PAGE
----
Finals week fever

Even in the movies, finals week in college was depicted as something nightmarish and terrifying. For the most part, they’re not all that far from the truth. While it’s a week that most students dread for weeks or even months ahead of time, here are a few tips to keep your heart rate down.

Confidence

It’s important to go into a test confident that you know the material, to the best of your ability. It’s not realistic to expect yourself to remember everything you studied – instead of going into the test worried you’ll fail or that all the time you spent studying went to nothing, be confident that you can work through the questions to find the best answer; regardless if you’ve studied heavily or not. Success isn’t measured by how well you can remember statistics, dates and numbers.

Find a healthy method

Akin to what you’ve read in the midterms relief article a few issues ago, all-nighters may be appealing, but the notion that you’re giving yourself more time to study is false. Under no circumstances should you deprive your brain of sleep. The better you sleep before a test, the better your chances of retention.

Stay hydrated

While it’s important to eat healthy, it’s imperative you keep hydrated. After all, your brain and heart are 73 percent water. Your body and mind work together to get you through the day (and the test), so don’t disregard your body. If you tend to forget to eat when you study intensely, set alarms for every four hours to remind yourself to snack. Brain power comes directly from what you eat – keep that in mind.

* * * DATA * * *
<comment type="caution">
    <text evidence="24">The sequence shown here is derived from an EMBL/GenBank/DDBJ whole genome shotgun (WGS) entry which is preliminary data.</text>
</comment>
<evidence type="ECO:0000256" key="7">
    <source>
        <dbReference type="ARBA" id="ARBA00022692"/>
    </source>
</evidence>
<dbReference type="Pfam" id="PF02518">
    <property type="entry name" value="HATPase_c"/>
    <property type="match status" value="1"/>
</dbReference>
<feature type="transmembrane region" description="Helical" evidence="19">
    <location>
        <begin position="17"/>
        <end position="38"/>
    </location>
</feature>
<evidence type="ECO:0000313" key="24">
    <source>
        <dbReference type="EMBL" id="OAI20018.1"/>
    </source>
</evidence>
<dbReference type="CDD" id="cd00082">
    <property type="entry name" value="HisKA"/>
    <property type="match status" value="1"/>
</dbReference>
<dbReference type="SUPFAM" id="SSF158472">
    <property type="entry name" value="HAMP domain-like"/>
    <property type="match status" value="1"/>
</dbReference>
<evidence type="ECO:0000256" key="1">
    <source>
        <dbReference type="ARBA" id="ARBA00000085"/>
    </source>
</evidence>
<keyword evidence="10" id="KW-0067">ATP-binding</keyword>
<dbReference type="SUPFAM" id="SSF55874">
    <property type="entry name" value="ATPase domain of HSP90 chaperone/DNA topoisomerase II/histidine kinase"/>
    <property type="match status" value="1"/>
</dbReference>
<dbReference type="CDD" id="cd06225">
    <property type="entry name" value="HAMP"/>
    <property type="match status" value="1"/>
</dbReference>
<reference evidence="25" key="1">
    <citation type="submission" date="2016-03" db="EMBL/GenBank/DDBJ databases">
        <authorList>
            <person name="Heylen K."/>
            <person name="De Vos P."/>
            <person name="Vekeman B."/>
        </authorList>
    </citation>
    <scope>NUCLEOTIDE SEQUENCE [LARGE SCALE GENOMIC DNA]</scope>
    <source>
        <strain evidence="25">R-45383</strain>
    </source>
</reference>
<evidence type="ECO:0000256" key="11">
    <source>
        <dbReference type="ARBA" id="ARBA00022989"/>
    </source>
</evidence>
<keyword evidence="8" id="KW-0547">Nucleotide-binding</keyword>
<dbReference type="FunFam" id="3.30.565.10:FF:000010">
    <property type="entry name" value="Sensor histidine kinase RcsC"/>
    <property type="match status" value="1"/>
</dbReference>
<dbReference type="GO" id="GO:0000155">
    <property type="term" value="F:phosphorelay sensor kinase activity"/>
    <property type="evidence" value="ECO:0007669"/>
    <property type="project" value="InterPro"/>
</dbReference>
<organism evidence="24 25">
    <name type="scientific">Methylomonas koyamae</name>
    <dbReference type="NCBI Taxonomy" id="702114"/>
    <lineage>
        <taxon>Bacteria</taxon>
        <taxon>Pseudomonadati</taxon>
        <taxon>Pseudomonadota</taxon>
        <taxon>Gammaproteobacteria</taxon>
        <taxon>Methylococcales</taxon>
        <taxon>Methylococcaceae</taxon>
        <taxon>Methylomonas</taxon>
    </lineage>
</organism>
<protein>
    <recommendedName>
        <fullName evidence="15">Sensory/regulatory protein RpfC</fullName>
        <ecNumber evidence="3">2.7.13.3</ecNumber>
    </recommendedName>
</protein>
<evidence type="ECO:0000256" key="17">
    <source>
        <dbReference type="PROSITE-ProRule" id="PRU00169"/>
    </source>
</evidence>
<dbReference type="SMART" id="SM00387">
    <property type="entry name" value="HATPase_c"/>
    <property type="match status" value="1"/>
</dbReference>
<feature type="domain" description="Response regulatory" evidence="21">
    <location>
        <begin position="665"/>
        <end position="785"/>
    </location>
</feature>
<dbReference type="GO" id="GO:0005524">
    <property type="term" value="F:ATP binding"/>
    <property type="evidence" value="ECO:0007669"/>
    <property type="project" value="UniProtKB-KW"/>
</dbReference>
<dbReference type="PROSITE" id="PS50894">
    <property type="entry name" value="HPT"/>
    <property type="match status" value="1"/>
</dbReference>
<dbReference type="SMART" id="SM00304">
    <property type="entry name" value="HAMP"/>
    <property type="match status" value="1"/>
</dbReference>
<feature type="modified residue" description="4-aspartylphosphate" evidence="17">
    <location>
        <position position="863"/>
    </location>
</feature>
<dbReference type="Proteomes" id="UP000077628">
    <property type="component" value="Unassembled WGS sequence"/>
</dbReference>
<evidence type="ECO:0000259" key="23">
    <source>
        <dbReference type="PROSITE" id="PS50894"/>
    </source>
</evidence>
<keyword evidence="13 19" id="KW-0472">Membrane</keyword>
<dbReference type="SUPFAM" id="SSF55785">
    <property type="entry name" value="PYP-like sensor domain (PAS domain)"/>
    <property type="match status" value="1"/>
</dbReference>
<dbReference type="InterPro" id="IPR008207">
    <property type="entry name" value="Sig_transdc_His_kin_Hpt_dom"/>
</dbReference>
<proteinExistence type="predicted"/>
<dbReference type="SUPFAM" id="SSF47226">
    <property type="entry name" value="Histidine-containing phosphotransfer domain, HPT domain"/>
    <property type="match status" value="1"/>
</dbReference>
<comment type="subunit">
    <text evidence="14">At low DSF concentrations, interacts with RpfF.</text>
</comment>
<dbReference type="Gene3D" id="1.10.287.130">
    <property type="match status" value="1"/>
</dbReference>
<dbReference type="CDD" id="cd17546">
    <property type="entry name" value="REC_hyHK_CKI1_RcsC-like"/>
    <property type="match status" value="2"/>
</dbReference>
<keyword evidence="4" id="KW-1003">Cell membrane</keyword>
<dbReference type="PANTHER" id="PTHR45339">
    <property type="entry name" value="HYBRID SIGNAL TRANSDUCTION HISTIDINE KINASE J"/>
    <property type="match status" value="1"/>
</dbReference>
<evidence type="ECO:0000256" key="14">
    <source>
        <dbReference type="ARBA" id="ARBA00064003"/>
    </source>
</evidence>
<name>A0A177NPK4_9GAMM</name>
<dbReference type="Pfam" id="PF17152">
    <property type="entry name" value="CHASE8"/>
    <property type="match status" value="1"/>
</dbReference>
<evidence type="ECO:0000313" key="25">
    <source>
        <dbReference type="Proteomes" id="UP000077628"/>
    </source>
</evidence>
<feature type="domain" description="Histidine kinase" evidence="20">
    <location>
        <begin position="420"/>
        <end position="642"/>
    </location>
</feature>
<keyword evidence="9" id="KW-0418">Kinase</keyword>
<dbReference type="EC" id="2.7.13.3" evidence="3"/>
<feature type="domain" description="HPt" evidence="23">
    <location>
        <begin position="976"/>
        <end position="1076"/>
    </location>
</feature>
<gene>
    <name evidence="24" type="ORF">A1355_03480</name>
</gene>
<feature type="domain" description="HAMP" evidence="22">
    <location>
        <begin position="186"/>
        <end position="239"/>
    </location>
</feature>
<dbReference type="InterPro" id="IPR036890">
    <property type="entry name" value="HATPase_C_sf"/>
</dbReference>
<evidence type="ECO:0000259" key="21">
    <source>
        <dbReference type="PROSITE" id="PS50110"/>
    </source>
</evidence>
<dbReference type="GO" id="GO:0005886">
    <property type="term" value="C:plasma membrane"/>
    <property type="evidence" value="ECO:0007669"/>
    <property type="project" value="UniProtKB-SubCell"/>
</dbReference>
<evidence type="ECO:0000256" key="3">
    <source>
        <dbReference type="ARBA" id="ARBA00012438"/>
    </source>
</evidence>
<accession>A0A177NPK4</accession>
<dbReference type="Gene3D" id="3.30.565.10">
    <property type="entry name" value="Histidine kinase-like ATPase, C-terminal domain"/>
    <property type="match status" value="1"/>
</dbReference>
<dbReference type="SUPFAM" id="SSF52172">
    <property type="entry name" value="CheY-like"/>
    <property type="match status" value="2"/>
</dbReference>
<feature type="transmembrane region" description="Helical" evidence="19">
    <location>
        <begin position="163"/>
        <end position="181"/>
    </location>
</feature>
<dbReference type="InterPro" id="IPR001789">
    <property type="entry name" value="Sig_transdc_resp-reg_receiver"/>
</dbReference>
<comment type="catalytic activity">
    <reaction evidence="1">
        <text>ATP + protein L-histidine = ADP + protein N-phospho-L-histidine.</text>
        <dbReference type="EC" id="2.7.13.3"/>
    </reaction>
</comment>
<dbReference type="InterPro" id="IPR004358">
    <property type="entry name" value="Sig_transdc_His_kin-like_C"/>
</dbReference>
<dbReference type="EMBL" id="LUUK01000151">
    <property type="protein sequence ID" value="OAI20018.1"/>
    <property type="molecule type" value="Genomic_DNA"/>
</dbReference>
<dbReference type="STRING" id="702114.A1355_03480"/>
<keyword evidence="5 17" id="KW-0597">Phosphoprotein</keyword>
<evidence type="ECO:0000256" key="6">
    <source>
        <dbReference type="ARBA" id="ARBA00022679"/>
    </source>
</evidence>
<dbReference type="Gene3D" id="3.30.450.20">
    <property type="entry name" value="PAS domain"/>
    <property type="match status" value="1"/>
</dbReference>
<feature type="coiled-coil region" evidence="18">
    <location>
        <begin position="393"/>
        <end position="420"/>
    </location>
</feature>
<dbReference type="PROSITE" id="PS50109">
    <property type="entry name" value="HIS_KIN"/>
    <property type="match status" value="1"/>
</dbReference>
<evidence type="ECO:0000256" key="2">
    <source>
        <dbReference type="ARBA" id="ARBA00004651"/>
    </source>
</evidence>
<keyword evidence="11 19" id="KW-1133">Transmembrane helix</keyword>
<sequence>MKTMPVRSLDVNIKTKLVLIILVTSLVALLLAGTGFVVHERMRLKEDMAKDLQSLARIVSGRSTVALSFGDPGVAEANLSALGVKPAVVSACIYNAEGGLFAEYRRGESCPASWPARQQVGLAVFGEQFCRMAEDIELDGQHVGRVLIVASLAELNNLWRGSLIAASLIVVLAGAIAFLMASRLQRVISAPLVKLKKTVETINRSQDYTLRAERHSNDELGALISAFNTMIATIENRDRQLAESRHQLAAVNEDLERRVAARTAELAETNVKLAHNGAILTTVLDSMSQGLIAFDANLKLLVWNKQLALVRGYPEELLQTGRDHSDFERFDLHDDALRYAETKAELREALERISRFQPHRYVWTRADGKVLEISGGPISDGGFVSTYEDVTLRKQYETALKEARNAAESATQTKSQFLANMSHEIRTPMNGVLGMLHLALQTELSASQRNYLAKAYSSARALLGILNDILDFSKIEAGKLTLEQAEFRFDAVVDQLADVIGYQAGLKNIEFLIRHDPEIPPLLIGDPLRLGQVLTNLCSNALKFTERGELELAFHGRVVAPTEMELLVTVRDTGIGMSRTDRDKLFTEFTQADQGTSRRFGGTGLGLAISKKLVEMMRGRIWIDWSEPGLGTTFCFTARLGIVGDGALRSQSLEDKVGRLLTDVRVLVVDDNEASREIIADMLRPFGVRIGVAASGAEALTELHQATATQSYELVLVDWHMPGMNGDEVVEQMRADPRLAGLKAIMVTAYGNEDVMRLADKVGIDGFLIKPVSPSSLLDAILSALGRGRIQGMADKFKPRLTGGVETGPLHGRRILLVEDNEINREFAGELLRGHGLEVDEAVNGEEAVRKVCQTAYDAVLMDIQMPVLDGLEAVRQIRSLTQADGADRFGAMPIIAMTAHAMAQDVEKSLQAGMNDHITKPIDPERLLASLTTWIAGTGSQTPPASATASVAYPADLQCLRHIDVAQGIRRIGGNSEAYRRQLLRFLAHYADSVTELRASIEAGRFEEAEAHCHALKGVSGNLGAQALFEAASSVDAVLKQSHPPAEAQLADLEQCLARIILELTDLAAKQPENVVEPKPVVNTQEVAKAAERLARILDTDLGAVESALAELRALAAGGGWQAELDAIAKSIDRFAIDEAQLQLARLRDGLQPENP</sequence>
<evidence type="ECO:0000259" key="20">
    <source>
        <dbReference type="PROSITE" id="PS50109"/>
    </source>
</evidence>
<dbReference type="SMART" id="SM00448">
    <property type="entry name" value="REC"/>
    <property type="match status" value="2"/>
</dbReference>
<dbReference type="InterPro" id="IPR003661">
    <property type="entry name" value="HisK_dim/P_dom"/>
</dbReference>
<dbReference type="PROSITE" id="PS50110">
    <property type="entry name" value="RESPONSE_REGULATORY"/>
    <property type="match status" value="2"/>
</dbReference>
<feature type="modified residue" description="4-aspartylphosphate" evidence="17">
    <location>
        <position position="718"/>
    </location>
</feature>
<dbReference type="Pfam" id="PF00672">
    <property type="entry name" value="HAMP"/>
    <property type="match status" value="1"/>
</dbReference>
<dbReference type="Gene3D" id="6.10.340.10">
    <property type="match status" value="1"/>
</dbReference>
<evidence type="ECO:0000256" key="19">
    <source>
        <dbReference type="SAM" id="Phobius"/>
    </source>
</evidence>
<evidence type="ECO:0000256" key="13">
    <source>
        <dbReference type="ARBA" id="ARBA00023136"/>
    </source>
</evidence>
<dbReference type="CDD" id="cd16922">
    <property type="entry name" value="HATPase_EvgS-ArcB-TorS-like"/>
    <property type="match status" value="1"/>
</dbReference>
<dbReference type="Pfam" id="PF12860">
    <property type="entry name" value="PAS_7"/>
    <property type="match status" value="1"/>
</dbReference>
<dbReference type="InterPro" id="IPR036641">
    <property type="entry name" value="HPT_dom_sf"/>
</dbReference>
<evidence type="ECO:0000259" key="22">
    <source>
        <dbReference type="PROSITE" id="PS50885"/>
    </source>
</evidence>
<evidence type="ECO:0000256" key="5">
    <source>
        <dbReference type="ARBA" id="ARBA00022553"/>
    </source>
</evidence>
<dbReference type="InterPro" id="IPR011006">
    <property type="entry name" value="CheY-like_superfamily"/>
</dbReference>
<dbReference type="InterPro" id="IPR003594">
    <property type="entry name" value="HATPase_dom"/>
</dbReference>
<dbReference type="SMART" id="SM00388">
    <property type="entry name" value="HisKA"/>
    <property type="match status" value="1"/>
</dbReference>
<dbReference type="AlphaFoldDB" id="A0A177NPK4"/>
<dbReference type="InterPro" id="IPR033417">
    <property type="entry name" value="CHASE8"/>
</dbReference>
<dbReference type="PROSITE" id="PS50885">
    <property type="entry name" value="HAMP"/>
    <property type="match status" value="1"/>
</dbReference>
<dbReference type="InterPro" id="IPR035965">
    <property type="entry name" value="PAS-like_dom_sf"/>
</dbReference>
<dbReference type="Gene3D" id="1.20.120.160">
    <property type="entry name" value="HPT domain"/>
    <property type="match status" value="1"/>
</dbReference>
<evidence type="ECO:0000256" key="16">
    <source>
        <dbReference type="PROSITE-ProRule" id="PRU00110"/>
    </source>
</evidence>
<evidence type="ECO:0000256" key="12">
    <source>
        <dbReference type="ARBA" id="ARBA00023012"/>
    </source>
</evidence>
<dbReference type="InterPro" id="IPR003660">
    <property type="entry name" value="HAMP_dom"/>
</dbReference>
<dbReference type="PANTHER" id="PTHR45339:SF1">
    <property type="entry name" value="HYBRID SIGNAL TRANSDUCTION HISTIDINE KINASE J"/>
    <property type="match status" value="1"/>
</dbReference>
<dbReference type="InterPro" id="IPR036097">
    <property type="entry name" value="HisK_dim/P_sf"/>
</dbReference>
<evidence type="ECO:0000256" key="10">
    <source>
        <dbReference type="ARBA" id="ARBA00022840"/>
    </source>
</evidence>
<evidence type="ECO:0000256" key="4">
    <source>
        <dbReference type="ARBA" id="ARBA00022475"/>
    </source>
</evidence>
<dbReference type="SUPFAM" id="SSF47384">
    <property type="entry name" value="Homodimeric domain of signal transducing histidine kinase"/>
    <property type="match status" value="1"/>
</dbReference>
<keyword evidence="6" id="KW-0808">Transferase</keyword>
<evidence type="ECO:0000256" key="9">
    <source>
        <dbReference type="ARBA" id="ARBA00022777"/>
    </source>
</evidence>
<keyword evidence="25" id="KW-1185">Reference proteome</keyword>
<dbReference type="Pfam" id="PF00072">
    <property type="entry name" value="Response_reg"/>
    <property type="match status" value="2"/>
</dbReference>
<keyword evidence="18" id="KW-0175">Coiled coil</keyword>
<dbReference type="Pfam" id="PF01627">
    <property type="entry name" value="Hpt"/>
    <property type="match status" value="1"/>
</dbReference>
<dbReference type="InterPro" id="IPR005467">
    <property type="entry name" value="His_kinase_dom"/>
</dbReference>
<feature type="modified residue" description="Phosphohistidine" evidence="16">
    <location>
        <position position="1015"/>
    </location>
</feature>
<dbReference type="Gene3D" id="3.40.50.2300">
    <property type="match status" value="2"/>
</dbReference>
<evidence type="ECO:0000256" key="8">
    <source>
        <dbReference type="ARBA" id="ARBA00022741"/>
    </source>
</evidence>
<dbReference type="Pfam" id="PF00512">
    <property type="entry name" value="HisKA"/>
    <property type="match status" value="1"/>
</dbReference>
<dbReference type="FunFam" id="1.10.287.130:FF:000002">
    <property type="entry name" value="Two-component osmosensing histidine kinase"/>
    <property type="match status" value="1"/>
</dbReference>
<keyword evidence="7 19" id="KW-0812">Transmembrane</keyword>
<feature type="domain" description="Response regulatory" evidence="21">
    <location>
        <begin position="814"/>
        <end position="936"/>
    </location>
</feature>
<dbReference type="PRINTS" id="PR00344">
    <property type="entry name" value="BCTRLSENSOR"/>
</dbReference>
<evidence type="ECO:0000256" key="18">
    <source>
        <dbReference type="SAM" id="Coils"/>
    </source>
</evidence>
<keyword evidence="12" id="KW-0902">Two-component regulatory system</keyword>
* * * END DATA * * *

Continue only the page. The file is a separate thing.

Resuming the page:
Don’t overload yourself

If you study in increments, you’re a lot more likely to retain what you learned rather than trying to cram an insane amount of information at once. It helps to have a few days or week planned where you study one section of text at a time, and then review the day before the test. You’ll be amazed what you’re able to retain if you give your brain small bites of academia at one time.

Come in at your best

Try your best to get a full eight hours of sleep and eat a healthy, filling nutritious meal. A good choice would be things such as eggs or oatmeal, as they’re relatively quick to prepare. Be cautious of how much caffeine you ingest before the test, as too much can make you jittery and then it becomes hard to focus. It can also perpetuate test induced anxiety.

It’s no secret either that coffee will make you run to the bathroom. Instead of coffee, try green tea/matcha if you can stomach it. The L-Theanine in the tea will give you the focus and energy you need without making you jittery or anxious.

And again – do not forget to drink water. A hydrated brain is a happy brain.

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